Anyone who turns on the news occasionally will know that the word ‘inflation’ crops up quite frequently. But what does it actually mean and why should we be bothered about what’s gone up and what’s come down?
Generally speaking, inflation refers to a sustained increase in the price level of goods and services, resulting in a single unit of currency being worth less today than it was a year ago. Inflation as a figure is quoted in percent, so if someone says “inflation is expected to be at 5%”, what that actually means is that something that cost you R1.00 today, is expected to cost you R1.05 next year.
For millennials – sometimes said to be the most nostalgic generation – an example of inflation that gets their attention is the price increases of their childhood favourite bubblegum, Chappies.
The iconic multi-coloured South African sweets with the “Did You Know” facts printed on the inside of each wrapper have been around for over 70 years, and were sold at just 1c each when they were created in the late 1940s.
Nowadays, a single square of Chappies costs around 50c – that’s 50 times more than it was originally, which means the inflation rate for Chappies over the past 70 years has been a whopping 5000%! Of course, the price of Chappies did not surge from 1c to 50c overnight, but inflation each year gradually brought it up to where it is today.
So in other words, while R1.00 could have bought 100 Chappies back in the early 1940s, the same R1.00 can only buy two squares of Chappies today, showing how the Rand has lost purchasing power over time due to inflation. Time moves on and inflation is something we just have to get used to.
If we step back from the Chappies example and think about the economy as a whole, you might be wondering how the government measures inflation overall? The government measures the overall change in prices of ALL goods by using something called the “Consumer Prices Index”.
How does the government measure inflation using the Consumer Prices Index (CPI)?
In the same way that people observe the changes in Chappies prices by comparing one year with another, the government could do the same with all goods and services and use the average as the economy’s inflation figure.
In reality, they do not use this method for two very good reasons:
- It would take forever.
- Using ALL the goods and services and averaging them would make the measure irrelevant, because no single household buys every good or service available to them in an economy – it would be unrepresentative!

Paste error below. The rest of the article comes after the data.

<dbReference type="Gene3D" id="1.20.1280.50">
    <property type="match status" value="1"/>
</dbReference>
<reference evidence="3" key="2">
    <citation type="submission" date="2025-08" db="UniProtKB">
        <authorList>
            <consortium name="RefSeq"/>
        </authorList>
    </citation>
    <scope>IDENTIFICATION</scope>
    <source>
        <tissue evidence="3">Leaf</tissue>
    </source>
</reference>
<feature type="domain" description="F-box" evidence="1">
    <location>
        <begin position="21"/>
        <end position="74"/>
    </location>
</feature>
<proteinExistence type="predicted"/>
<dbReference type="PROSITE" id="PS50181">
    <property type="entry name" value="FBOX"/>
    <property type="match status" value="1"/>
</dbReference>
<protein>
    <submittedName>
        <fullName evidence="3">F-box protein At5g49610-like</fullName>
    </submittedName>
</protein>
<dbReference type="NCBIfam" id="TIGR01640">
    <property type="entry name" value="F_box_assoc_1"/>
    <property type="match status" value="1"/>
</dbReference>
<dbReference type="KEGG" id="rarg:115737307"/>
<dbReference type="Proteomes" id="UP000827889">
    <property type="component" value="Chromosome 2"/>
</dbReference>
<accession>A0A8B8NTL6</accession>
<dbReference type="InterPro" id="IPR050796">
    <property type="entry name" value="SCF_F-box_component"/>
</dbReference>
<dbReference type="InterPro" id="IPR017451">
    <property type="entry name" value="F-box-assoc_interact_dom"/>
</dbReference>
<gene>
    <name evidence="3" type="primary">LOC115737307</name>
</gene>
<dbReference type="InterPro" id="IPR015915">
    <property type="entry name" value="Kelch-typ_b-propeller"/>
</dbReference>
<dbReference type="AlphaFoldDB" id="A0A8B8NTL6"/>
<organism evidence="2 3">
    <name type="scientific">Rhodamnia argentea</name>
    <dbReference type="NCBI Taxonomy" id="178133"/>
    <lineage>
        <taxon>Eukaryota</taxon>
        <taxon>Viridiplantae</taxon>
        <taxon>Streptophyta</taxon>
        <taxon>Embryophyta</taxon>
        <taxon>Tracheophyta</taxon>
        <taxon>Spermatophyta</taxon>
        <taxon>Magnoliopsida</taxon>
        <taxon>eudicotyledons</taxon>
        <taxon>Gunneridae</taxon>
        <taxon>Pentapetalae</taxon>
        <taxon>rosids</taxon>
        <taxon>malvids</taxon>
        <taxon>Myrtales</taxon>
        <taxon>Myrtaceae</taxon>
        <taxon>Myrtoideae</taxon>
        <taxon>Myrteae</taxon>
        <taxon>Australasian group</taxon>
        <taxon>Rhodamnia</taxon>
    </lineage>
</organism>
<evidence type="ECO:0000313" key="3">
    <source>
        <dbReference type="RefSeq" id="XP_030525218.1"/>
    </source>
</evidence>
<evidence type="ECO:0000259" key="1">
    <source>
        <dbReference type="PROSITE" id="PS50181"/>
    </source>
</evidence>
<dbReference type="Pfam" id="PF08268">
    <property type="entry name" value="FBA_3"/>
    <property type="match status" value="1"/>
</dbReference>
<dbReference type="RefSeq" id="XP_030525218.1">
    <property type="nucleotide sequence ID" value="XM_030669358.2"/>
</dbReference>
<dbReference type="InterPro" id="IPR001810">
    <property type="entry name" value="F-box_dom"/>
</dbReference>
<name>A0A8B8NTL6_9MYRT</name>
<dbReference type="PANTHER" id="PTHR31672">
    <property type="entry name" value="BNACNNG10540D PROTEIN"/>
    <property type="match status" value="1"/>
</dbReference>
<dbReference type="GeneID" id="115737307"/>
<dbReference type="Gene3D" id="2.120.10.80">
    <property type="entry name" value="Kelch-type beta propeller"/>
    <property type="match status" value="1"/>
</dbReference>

Instead various other measures have been constructed in an effort to give a more useful measure for inflation.
The Consumer Prices Index is based on something called a “representative basket of goods” (think of it as a really big imaginary shopping basket).
This basket of goods holds a collection of the most commonly-bought items by households each year – roughly 700 goods and services. Importantly the basket is not fixed. Instead, the basket changes slightly each year to take into account changes in what we are buying.
Bread, milk and train fares are some of the items included. Each are weighted to reflect their varying importance in a typical household budget.
Finally, in order to work out the inflation level, the change in the total price of this “representative basket” from one year to the next is calculated and this change gives us our inflation figure. Mind you, the baskets of the various households in South Africa can and do vary from this typical basket and so the actual inflation a single household experiences will likely vary from the official Consumer Price Index measure and from other households. The principle still remains though.
I know price rises sound worrying but inflation is not a bad thing.
Inflation is necessary to sustain a stable, growing economy. Businesses, for instance, can’t maintain and grow profits without increasing prices. Equally though, if prices rise too quickly, consumers may no longer be able to afford to spend and there may need to be sharp interest rate rises to bring inflation back under control. This can then choke off economic activity. So the government sees anything between 3% – 6% target as a healthy, balanced level.’
Why does inflation matter?
The predicted level of inflation helps give us an idea of how our economy is doing (economists use it as a thermometer to check an economy’s temperature), and also lets us know what price changes we can expect to see – normally a small increase.
As spenders it is also key for us to remember that inflation is closely linked to our income. If a Chappies is going to cost us 4.5% more in 2020 than it does today, but our income also increases by 4.5%, then next year the Chappies won’t actually cost us any more than it did today.
Inflation alone is not the be all and end all. It is also important to think about how inflation changes in line with your personal income. This will help you understand the effect it will have on your spending power and (importantly!) how many Chappies you can buy.
The eroding power of inflation on cash is one of the most compelling reasons we believe you should seriously consider investing in assets that have the potential to return more than the rate of inflation.
The value of investments and the income from them can go down as well as up and investors may not get back the amounts originally invested.
By Kondi Nkosi, South Africa Country head at global asset manager, Schroders.
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